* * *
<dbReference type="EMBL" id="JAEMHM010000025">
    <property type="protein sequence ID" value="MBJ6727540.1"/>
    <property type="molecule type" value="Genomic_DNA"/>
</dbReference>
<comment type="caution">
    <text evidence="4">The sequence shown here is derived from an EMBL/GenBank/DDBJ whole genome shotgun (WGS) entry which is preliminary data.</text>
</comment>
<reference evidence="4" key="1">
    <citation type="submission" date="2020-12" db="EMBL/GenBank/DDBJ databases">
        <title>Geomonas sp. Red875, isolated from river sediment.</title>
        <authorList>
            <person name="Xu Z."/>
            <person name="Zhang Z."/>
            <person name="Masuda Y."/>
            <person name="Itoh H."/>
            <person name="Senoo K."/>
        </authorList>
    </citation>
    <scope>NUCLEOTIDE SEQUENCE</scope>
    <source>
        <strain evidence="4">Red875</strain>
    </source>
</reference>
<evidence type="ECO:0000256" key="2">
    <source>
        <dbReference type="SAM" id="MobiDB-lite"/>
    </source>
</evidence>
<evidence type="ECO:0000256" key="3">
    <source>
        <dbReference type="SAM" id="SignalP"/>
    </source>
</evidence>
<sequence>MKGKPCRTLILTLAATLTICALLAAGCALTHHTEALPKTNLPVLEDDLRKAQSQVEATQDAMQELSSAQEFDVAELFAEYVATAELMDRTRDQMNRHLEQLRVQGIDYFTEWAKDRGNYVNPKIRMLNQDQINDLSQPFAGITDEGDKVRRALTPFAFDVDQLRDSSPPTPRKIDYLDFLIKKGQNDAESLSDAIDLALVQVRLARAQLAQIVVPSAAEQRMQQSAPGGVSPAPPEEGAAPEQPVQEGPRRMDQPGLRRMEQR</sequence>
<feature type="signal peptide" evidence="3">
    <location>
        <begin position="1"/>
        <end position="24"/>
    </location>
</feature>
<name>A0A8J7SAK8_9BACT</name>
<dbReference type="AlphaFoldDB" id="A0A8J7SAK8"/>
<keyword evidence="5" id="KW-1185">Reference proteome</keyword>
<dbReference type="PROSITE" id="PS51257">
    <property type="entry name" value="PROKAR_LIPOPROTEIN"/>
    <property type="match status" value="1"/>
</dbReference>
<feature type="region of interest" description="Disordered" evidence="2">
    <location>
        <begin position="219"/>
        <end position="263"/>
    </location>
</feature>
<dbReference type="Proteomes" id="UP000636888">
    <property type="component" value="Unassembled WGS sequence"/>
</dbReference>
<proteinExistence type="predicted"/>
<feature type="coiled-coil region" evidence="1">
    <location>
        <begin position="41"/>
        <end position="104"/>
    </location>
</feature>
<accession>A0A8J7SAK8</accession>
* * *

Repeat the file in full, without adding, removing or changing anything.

<dbReference type="EMBL" id="JAEMHM010000025">
    <property type="protein sequence ID" value="MBJ6727540.1"/>
    <property type="molecule type" value="Genomic_DNA"/>
</dbReference>
<comment type="caution">
    <text evidence="4">The sequence shown here is derived from an EMBL/GenBank/DDBJ whole genome shotgun (WGS) entry which is preliminary data.</text>
</comment>
<reference evidence="4" key="1">
    <citation type="submission" date="2020-12" db="EMBL/GenBank/DDBJ databases">
        <title>Geomonas sp. Red875, isolated from river sediment.</title>
        <authorList>
            <person name="Xu Z."/>
            <person name="Zhang Z."/>
            <person name="Masuda Y."/>
            <person name="Itoh H."/>
            <person name="Senoo K."/>
        </authorList>
    </citation>
    <scope>NUCLEOTIDE SEQUENCE</scope>
    <source>
        <strain evidence="4">Red875</strain>
    </source>
</reference>
<evidence type="ECO:0000256" key="2">
    <source>
        <dbReference type="SAM" id="MobiDB-lite"/>
    </source>
</evidence>
<evidence type="ECO:0000256" key="3">
    <source>
        <dbReference type="SAM" id="SignalP"/>
    </source>
</evidence>
<sequence>MKGKPCRTLILTLAATLTICALLAAGCALTHHTEALPKTNLPVLEDDLRKAQSQVEATQDAMQELSSAQEFDVAELFAEYVATAELMDRTRDQMNRHLEQLRVQGIDYFTEWAKDRGNYVNPKIRMLNQDQINDLSQPFAGITDEGDKVRRALTPFAFDVDQLRDSSPPTPRKIDYLDFLIKKGQNDAESLSDAIDLALVQVRLARAQLAQIVVPSAAEQRMQQSAPGGVSPAPPEEGAAPEQPVQEGPRRMDQPGLRRMEQR</sequence>
<feature type="signal peptide" evidence="3">
    <location>
        <begin position="1"/>
        <end position="24"/>
    </location>
</feature>
<name>A0A8J7SAK8_9BACT</name>
<dbReference type="AlphaFoldDB" id="A0A8J7SAK8"/>
<keyword evidence="5" id="KW-1185">Reference proteome</keyword>
<dbReference type="PROSITE" id="PS51257">
    <property type="entry name" value="PROKAR_LIPOPROTEIN"/>
    <property type="match status" value="1"/>
</dbReference>
<feature type="region of interest" description="Disordered" evidence="2">
    <location>
        <begin position="219"/>
        <end position="263"/>
    </location>
</feature>
<dbReference type="Proteomes" id="UP000636888">
    <property type="component" value="Unassembled WGS sequence"/>
</dbReference>
<proteinExistence type="predicted"/>
<feature type="coiled-coil region" evidence="1">
    <location>
        <begin position="41"/>
        <end position="104"/>
    </location>
</feature>
<accession>A0A8J7SAK8</accession>